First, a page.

Male-female wage gap isn't easily explained

Staying Ahead

June 07, 1999|By Jane Bryant Quinn

WHEN A married woman holds a paying job, how does that change her status in the family? Does the answer hinge on whether her earnings are higher or lower than her husband's?

These questions arise from research into the famous "wage gap" between women and men.

Women with the same education, experience, occupation and union status as men, and working in the same industry, earn 88 percent of the male wage, says economist Francine Blau of Cornell University in Ithaca, N.Y.

What accounts for the remaining gap? Some of it comes from lingering discrimination. But some of it arises from decisions the woman makes, not always voluntarily.

Researchers are testing some interesting ideas about marital money dynamics.

For example, what is the status of the wife's career within the family? Status is usually (but not always) determined by earning power. One career is often primary while the other is secondary.

If the wife's career is secondary, she probably won't be able to move to another city to take a better job. The husband's work comes first.

If the husband gets a better offer, however, the family might indeed move -- taking the wife away from the job she has.

In either case, the wife may agree with the decision. But she will earn less than if she had been free to follow her opportunities. That could be piece of the wage gap, right there.

Interestingly, a man with the primary job may be able to earn substantially more without even looking for a job in another town. His employer may make sure he's well-paid, simply because he's in a position to move, says economist Anne Winkler, a professor at the University of Missouri-St. Louis.

What if the wife has the primary career? For 1993, when Winkler analyzed these numbers, about 21 percent of women earned more per year than their husbands.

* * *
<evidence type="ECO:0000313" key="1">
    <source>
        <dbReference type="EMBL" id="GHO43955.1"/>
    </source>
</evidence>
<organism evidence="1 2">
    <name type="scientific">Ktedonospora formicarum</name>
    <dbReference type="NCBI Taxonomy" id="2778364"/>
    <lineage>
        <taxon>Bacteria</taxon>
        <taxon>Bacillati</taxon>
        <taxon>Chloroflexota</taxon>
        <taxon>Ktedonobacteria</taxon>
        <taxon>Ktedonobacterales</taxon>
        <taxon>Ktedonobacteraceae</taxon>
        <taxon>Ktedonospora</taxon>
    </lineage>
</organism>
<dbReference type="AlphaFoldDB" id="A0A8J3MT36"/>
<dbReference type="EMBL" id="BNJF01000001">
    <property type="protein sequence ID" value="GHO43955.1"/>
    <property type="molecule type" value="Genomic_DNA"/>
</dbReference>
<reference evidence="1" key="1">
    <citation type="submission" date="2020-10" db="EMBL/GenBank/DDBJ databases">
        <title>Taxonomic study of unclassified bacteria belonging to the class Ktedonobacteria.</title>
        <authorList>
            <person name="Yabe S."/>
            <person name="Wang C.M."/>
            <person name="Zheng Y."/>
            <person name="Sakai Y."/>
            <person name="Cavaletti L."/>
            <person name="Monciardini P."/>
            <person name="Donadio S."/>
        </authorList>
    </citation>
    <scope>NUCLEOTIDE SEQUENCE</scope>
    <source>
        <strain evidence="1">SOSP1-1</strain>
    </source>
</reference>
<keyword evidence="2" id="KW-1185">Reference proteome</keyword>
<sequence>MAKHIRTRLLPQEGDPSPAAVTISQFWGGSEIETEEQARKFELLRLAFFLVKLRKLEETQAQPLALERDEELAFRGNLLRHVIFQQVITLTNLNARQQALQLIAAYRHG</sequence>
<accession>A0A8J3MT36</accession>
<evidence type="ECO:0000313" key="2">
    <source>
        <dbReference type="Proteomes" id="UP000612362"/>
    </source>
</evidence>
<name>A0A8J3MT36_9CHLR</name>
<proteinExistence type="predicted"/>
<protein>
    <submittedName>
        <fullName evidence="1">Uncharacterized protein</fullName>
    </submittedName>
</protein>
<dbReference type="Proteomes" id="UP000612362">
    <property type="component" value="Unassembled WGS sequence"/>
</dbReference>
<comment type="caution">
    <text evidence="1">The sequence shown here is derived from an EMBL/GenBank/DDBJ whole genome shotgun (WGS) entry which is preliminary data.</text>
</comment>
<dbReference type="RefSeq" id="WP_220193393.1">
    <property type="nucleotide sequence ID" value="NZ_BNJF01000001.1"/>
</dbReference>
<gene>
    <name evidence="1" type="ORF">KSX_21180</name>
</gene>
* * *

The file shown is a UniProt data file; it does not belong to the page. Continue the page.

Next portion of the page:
Many of these wives earned only a little bit more, so they may not exercise much, if any, paycheck power. Only 10 percent of women earned at least 50 percent more than their husbands did.

A 1998 study of two-career business couples, by the New York City research group, Catalyst, found that 6 percent of women and 9 percent of men consider the wife's career primary. So women have to earn substantially more before their career takes precedence.

Even a woman capable of earning far more than her husband might refuse a job in another town, because she thinks her husband should be the key provider. So the wage gap could also be influenced by ideology.

About half the dual-earners said neither career was primary. But there's probably less equality than that suggests.

An out-of-town job offer would show where more of the power lies.

Another interesting question is how salaries affect housework. Husbands who view their wives as co-providers seem more willing to share domestic duties than men who think of themselves as the primary provider.

When she brings home more bacon, he makes more beds.

One last workplace fact: Working women with children tend to earn less than working women without children, even among women with the same education and work experience, says economist Jane Waldfogel of Columbia University in New York City. The average "mothers' discount" appears to be about 10 percent. Do mothers deliberately choose less demanding work? Do employers offer them less, on the assumption that they can't travel? Are they forced into taking less, due to insufficient maternity leave or child care? All these questions probably can be answered yes.

Another frontier in male-female relations is only beginning to be explored: the retired husband and the working wife.

Often, women marry older men. In the 1970s, women aged 55 to 64 who held down jobs generally retired when their husbands did, says Olivia Mitchell, a professor at the Wharton School in Philadelphia. No more.

Among women whose husbands are retired today, more than half work full-time, says economist Marjorie Honig, a professor at Hunter College in New York City.

Maybe they're working because their husbands are ill or were forced into retiring early. The couple might need the money, or need her employee health insurance.

But maybe these wives are working for themselves -- to qualify for a better pension, get a higher Social Security benefit or simply because they love their jobs.

On the housework front, I suspect that a lot of retired husbands, home alone, are doing the laundry and making dinner. Hear, hear!

Washington Post Writers Group

Pub Date: 6/07/99

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